Dr. Shiller on the Emergence of Liquid Biopsies

Shirley Michelle Shiller, DO
Published: Tuesday, Jan 23, 2018



Shirley Michelle Shiller, DO, member of the Precision Medicine Institute's Advisory Committee, Baylor University Medical Center, discusses the emerging technology of liquid biopsies and the clinical success associated with them.

Though liquid biopsies have been used predominantly in the domain of lung cancer, doctors are still learning a lot about the procedure. Biopsies can be plasma- or urine-based, though less is understood about urine-based testing. Plasma-based testing, though best understood in the sphere of lung cancer, has potential to be used for colon cancer.

Detection rates are lower in plasma than in solid tumors because there is more experience testing solid tumors. In comparison, there are other variables that cannot be controlled as much in plasma-based testing. When taking a biopsy of a solid tumor, the tumor is clear on the slide, whereas it is less clear when blood is drawn whether the tumor is shedding at that time, or that the mutations are shedding in enough of a quantity to be detected.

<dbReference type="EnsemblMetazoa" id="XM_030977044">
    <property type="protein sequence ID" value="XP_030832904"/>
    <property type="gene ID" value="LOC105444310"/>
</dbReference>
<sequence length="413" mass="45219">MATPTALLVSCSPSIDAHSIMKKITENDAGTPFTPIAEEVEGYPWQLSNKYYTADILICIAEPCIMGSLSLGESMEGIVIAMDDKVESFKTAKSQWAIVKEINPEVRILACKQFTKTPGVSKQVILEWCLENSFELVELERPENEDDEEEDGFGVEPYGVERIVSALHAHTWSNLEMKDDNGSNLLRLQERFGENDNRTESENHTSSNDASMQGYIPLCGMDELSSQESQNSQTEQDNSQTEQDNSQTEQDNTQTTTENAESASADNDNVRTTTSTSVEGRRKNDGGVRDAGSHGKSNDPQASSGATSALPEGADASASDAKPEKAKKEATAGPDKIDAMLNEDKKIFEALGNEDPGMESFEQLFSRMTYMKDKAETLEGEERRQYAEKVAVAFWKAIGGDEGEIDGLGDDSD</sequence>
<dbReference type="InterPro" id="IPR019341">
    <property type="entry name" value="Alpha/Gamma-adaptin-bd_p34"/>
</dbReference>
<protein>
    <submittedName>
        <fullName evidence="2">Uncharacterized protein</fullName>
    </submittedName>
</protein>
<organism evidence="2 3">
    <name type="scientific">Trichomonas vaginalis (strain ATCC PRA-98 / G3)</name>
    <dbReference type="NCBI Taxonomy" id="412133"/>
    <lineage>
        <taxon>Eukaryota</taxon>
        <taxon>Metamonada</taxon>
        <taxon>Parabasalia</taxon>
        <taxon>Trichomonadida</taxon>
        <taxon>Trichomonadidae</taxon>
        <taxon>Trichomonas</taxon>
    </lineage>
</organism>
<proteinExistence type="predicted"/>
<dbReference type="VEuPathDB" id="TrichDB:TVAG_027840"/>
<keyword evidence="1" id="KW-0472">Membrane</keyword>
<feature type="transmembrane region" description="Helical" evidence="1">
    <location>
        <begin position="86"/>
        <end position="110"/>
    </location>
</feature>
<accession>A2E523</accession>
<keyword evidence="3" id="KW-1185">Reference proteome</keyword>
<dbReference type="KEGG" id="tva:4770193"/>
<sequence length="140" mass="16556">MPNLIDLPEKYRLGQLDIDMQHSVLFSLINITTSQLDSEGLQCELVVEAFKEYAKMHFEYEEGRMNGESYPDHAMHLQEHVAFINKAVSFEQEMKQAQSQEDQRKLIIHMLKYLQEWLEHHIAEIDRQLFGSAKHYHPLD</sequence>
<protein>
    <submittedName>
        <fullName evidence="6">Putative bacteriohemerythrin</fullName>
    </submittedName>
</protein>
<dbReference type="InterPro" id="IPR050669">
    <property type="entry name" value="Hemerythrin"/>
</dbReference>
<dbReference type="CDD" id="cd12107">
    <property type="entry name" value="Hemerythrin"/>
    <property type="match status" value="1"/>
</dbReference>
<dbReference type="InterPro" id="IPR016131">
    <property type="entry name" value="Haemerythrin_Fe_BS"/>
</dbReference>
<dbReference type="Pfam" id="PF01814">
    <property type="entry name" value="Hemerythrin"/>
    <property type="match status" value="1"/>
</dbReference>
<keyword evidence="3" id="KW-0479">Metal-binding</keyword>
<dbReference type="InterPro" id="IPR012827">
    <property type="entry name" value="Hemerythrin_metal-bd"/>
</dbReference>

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Shirley Michelle Shiller, DO, member of the Precision Medicine Institute's Advisory Committee, Baylor University Medical Center, discusses the emerging technology of liquid biopsies and the clinical success associated with them.

Though liquid biopsies have been used predominantly in the domain of lung cancer, doctors are still learning a lot about the procedure. Biopsies can be plasma- or urine-based, though less is understood about urine-based testing. Plasma-based testing, though best understood in the sphere of lung cancer, has potential to be used for colon cancer.

Detection rates are lower in plasma than in solid tumors because there is more experience testing solid tumors. In comparison, there are other variables that cannot be controlled as much in plasma-based testing. When taking a biopsy of a solid tumor, the tumor is clear on the slide, whereas it is less clear when blood is drawn whether the tumor is shedding at that time, or that the mutations are shedding in enough of a quantity to be detected.
 



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